Thus, for businesses, social media is a fertile ground to plant and harvest information expressed as facts and/or opinions. It is arguably the best way to catch pain points and opportunities relevant to their brands, products, and/or services. This is because this information, via traditional and social platforms, can give them a representation of how popular they are and what people think about them. In this way, they can generate actionable insights to make public opinion more favorable in the future.
Of course, the ultimate goal is to translate these into the increase in ROI, sales, market share, and profit.
As you may have already inferred from the list above, social media listening is usually used for closely-related things like marketing, research, sales, customer support, and reputation management. Together with analytics, it pervades and informs many critical business processes.
However, to reap these benefits, you must have the right framework and tools. There are technical requirements to have your social listening processes to be successful. They come in the form of social media listening tools.
First-generation social media listening software tools allow you to aggregate brand and keyword mentions across different social channels. These are presented in a traditional screen clipping style for easy reading. Moreover, the better ones of this first wave of programs even compute the overall popularity, likes, shares, and the sentiments of various segments about your brand name and associated keywords.
In this way, you’d have an overview of what’s happening in and around social networks and the place of your brand in it. Furthermore, they also let you listen in on your competitor’s activities. This allows you to plan counter messages or even build a competitive campaign.
Also, because you can see all of these in real-time, you can deal with them instantly. For instance, you can set the record straight when competitors or malicious entities spread misinformation about you.
What’s more, social media listening tools can come as dedicated social media monitoring platforms or as modules within CRM software packages. However, the best ones are the dedicated platforms that specialize in advanced social listening that even include visual analysis. We’ll get to this later.
These are but the basic requirements for a social media listening program today. However, there are advanced platforms that offer more. In some sense, they offer future-proof capabilities that do not only recognize and collect text posts but also images.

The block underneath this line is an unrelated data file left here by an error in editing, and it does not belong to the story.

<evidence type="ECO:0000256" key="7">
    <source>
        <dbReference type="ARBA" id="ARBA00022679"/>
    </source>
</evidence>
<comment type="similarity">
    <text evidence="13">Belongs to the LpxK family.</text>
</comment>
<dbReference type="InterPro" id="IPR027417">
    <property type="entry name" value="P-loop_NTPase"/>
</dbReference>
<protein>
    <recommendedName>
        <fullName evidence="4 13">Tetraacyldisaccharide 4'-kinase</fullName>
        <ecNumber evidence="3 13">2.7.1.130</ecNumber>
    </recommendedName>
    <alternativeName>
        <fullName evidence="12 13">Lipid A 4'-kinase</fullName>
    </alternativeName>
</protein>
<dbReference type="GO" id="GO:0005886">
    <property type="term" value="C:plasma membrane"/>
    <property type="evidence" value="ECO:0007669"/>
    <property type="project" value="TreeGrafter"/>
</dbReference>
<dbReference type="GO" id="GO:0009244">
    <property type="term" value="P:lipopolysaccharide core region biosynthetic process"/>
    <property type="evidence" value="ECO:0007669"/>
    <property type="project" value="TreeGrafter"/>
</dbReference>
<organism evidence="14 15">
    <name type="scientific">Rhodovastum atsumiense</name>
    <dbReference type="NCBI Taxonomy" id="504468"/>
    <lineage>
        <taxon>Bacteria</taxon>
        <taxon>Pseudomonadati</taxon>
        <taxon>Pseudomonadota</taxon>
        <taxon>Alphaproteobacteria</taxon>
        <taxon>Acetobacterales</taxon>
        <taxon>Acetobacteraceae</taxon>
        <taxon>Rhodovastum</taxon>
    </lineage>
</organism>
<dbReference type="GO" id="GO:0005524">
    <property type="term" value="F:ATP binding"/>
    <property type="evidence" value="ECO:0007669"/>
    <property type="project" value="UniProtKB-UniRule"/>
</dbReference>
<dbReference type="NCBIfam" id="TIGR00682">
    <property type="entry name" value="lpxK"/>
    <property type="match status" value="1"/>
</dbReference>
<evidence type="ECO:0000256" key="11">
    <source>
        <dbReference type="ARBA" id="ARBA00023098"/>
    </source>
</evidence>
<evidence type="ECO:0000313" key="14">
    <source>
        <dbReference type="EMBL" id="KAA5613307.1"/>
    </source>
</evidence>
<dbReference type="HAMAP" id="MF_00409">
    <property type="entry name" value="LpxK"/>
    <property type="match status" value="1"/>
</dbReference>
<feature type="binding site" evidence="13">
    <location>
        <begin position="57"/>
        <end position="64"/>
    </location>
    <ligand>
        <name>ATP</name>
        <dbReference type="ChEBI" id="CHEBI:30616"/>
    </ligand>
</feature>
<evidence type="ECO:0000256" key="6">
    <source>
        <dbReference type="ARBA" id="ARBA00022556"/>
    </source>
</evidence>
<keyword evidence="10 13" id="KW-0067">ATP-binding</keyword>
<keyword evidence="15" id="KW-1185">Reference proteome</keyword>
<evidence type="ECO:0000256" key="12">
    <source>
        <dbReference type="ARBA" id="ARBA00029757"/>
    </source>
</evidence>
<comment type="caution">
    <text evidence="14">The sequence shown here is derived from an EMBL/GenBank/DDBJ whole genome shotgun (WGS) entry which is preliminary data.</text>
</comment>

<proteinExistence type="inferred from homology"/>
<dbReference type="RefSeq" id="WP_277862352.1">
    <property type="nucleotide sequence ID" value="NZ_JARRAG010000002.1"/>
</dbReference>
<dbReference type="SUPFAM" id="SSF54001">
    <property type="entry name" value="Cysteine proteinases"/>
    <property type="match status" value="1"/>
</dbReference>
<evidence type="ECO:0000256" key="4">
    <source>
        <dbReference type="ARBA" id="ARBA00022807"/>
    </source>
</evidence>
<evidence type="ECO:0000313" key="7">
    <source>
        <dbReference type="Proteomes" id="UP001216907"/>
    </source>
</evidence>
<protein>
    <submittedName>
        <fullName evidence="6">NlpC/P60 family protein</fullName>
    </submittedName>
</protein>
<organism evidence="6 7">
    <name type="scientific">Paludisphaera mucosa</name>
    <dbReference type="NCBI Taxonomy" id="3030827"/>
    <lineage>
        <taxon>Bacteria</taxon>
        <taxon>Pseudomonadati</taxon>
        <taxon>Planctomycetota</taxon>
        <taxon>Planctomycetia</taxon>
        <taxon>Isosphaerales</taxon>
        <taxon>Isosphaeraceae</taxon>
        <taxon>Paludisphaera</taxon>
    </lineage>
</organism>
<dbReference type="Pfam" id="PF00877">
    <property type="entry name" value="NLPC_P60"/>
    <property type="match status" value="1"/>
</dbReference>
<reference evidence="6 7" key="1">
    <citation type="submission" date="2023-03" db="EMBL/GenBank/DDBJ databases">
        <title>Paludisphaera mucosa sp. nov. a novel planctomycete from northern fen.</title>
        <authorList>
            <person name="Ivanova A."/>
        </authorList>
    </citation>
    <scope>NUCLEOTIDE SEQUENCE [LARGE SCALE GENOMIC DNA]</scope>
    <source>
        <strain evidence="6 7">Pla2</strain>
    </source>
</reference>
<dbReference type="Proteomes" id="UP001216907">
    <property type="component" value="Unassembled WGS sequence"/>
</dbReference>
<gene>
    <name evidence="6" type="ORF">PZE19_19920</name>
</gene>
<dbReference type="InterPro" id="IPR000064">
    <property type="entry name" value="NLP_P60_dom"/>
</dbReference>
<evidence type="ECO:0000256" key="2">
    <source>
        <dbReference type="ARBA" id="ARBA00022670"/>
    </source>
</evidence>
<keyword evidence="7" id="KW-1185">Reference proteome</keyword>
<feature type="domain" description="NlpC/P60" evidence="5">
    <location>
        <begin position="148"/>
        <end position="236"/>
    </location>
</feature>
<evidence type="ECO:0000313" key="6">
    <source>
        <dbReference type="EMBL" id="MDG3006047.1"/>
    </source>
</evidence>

If you want high-tech and high-reward social media listening capabilities, you need to go beyond sentiment detection, mention clippings, and trend detection. You want products that don’t just analyze texts but also images.
Consider that just some years ago, people uploaded about 1.8 billion images per day. Today, the number is bigger. Most, it’s apt to assume, are personal photos. Some are brand-related ones as well. But many are personal photos that are also brand-relevant. Think of outfit of the day (OOTD) posts and influencer marketing posts, shares, and likes. This is but the product of our highly consumeristic culture. Also, like it or not, it will not go away anytime soon. So, if you are opportunistic, you should leverage these images using visual analytics.
Advance social media listening software platforms provide you with visual analytics tools to check your brand on uploaded social media images to give you a better context of how your products are used. In the age of memes, these tools help you analyze user sentiments and opinions about your brand without it being mentioned in the text part of the posts. This is thanks to image recognition, AI, and machine learning technologies that are being democratized by top-flight social media listening programs.
One example of a leading social media listening program with a superior visual analytics feature is YouScan. Just like other top brands, it has a mention clipping module called a Mention Wall, a powerful search engine, automation tools, and data visualizations. However, it excels in visual analytics. This is thanks to its Visual Insights feature.
With Visual Insights, you can gather images on social media that display your brand or logo itself. This is pretty useful when many brand-related posts nowadays don’t even include text or captions. Thus, you can identify more influencers and brand advocates this way. Also, this extends the scope of your research, marketing, customer support, and reputation management.
With its powerful AI and machine learning modules, you will be able to analyze where your products are being used. All you have to do is perform a search of your logo online and you’ll see within a few minutes or so the contexts that it appears. For instance, you sell a beverage. Once you search for your brand, the program returns you tons of images that have your logo in them.
Moreover, it automatically identifies which activities it is being used (e.g. birthdays, beach parties, sports events, etc.). Plus, you can tag visual cues and surrounding images to help you identify pain points and opportunities easier.